The most important thing is to make the post valuable. As valuable as you can possibly make it.
That said, you don’t have to (and you usually shouldn’t) try to explain everything related to a topic.
Instead, focus on solving one specific problem or enabling one specific result.
Longwinded posts are a pain to read. Sure long, super-detailed posts can work well, but it’s usually better to narrow your focus and help the readers get a specific result or get started with something.
And whatever you do, don’t use guest posts as ways to flex your keyword-stuffing muscles. You have no chance of ever getting to any high-quality site if your post is clearly written for Google bots.
Also, don’t include links to your own site if they’re not highly relevant to the post and offer valuable additional information. Even relevant links might get deleted before publishing, but at least they won’t wreck your chances.
Approach the site owner with an email proposing a topic or two you could write about. Tell them you don’t expect them to promise anything before they’ve seen the ready post. But be clear that you’d like to write a post for them to consider.
If you’re sure you’ve picked a good topic for the site, you can attach the post to the first email. But then mention that you’re happy to write about something else as well.
The point is to make it easy for the person you contact to say “yes” to you. Even if they don’t promise to publish your post, at least they promise consider it.
And when you write a valuable post, more often than not, it gets through.
All that said, the point of guest posting isn’t just to “write great blog posts, so you build your reputation.” At least that’s not all you can get from it.
It can also be a very fast way to get traffic and grow your list significantly.
Some readers will click through to your site just because your guest post was great.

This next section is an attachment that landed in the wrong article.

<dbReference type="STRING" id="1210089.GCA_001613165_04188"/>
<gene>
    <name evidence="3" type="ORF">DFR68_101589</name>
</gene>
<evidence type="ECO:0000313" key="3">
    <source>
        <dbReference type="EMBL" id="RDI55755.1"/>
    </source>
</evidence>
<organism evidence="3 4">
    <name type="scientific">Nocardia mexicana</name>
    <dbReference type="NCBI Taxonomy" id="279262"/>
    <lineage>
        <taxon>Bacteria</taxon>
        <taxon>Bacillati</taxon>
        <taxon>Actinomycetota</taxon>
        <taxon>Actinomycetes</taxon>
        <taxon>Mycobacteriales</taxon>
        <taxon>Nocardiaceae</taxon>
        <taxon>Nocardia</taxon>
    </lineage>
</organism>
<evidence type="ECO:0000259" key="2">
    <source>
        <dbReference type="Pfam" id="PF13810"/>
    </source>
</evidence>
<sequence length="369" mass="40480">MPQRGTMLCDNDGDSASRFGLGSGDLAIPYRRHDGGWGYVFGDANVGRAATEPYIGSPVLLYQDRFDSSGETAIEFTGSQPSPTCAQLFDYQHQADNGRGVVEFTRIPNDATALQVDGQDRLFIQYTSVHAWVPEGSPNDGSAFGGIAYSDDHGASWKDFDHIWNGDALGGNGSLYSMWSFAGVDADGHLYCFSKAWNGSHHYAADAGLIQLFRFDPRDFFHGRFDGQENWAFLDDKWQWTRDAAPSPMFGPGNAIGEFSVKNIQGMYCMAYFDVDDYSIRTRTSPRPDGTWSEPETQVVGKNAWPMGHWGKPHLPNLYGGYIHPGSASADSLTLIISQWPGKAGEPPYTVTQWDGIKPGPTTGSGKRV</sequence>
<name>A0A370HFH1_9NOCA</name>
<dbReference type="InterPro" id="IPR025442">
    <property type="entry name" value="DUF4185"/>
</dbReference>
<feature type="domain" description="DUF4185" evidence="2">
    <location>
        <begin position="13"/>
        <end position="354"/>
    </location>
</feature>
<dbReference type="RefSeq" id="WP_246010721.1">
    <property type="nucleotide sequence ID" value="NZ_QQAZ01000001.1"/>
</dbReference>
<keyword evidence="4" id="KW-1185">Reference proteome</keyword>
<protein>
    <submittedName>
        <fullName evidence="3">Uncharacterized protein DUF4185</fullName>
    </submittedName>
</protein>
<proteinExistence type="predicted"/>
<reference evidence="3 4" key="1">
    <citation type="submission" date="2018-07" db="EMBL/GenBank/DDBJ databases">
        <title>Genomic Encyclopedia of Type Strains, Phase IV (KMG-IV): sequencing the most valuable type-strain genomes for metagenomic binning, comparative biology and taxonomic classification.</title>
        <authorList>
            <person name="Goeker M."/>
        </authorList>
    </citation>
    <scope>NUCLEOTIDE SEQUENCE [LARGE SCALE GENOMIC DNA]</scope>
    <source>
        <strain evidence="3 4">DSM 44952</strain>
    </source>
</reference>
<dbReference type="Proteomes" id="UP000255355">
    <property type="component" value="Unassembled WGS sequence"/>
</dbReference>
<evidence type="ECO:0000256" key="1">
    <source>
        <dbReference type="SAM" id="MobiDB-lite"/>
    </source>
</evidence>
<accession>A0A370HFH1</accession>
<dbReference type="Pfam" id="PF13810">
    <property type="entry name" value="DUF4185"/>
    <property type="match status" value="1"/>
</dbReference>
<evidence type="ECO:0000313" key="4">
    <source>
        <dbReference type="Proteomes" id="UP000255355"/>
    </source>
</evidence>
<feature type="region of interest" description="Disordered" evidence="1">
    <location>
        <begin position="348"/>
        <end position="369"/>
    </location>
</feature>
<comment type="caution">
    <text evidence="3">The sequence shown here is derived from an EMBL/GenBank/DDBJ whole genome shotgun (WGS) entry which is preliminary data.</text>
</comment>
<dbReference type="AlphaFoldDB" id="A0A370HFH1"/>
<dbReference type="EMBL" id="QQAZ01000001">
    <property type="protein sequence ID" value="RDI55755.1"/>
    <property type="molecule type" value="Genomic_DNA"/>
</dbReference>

But most people won’t.
More specifically, they’re unlikely to do it unless you mention a relevant additional resource they can get from you.
And because most people who write guest posts don’t do that, they get few, if any, subscribers from the guest posts they write.
For example, if you write a guest post about dog training, you could mention (in your byline or sometimes within the post) your ebook that teaches more about dog training.
Yet, that’s what many people do. And they’ve lost faith in guest blogging.
Whether you mention your freebie (what people get when they join your list) in your post or in the byline at the end, be specific about why people should be interested in it.
For example, “Johnny Boy is a writer who writes about writing at WritingJohnnyBoy.com and you can get his free ebook about writing” is not going to invite a lot of people to click through.
You need to give people a clear reason to do it.
For example, “Johnny Boy is a best-selling fiction writer. You can download his free ebook that shows how to make your book hook readers within the first two pages” gives people a very good reason to want the ebook.
You don’t need to be clever with how you “sell” your offer if it’s clearly relevant for the readers; they’ll notice the value of your offer if you just point out the best reason they have for wanting it.
Write Posts that Make a Difference
Writing for your own site is rarely an effective way to grow your audience. If there are few people to read what you write, nothing will happen.
When you have thousands of people on your list, things start to change. But until then, posts at your own blog are unlikely to create the results you’re after.
But if you write a guest post for a big site, there will be a big crowd reading what you have to say.
Sure, most of them won’t come to your site or join your email list. But many of them will do it if you’ve written a great post and made it natural for them to check you out.
So, next time you think of writing a blog post, consider if it should be a guest post instead. If you’re writing posts to build an audience, a guest post will likely get you further than a dozen posts on your own site.
If you have any questions or thoughts about guest posts, leave a comment below.
Right now Peter Sandeen is dodging icebergs while sailing with his wife and dogs on the Finnish coast. But you can download his short ebook “7 Key Steps to Guest Blogging Success” that shows you how to get 100+ subscribers from every guest post you write.